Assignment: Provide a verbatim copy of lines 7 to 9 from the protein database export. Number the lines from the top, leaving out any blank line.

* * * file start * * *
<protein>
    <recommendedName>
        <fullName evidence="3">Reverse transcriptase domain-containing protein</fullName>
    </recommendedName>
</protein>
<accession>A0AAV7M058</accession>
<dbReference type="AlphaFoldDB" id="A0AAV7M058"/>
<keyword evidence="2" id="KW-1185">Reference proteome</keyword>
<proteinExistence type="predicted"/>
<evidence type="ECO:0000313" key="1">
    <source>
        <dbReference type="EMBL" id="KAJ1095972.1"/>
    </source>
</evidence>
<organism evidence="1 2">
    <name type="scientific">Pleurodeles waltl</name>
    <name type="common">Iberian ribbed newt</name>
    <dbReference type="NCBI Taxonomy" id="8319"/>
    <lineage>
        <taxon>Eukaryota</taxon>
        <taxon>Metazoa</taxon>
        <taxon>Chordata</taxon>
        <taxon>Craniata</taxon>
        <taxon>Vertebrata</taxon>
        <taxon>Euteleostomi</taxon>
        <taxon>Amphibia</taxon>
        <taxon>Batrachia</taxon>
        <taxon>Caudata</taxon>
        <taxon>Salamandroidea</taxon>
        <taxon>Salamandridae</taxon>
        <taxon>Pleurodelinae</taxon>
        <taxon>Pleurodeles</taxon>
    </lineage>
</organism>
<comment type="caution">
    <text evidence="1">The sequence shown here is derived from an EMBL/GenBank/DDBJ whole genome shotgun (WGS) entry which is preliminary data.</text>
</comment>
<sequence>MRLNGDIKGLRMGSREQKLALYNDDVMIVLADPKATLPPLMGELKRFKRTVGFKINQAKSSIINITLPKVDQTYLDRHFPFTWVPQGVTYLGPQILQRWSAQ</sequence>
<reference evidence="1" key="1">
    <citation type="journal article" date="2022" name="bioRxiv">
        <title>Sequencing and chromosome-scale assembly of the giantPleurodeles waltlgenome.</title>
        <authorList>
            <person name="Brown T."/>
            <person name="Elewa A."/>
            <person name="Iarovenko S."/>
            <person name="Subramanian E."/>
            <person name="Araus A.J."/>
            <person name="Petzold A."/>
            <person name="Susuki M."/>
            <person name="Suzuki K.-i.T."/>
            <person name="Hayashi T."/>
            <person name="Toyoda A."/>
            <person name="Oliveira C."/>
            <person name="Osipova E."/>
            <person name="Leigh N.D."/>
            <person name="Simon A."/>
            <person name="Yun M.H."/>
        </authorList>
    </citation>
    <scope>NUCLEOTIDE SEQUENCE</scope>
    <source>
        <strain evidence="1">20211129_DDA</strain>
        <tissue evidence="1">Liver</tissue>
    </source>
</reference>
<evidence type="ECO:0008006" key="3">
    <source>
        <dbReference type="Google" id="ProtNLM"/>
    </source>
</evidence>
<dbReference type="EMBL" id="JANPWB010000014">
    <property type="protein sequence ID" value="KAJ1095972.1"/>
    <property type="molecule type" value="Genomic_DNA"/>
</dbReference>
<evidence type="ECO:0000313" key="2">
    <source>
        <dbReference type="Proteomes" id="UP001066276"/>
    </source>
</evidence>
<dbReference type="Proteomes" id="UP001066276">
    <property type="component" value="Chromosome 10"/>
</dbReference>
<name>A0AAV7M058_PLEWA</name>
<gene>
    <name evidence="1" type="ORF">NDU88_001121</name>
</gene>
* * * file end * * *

<dbReference type="AlphaFoldDB" id="A0AAV7M058"/>
<keyword evidence="2" id="KW-1185">Reference proteome</keyword>
<proteinExistence type="predicted"/>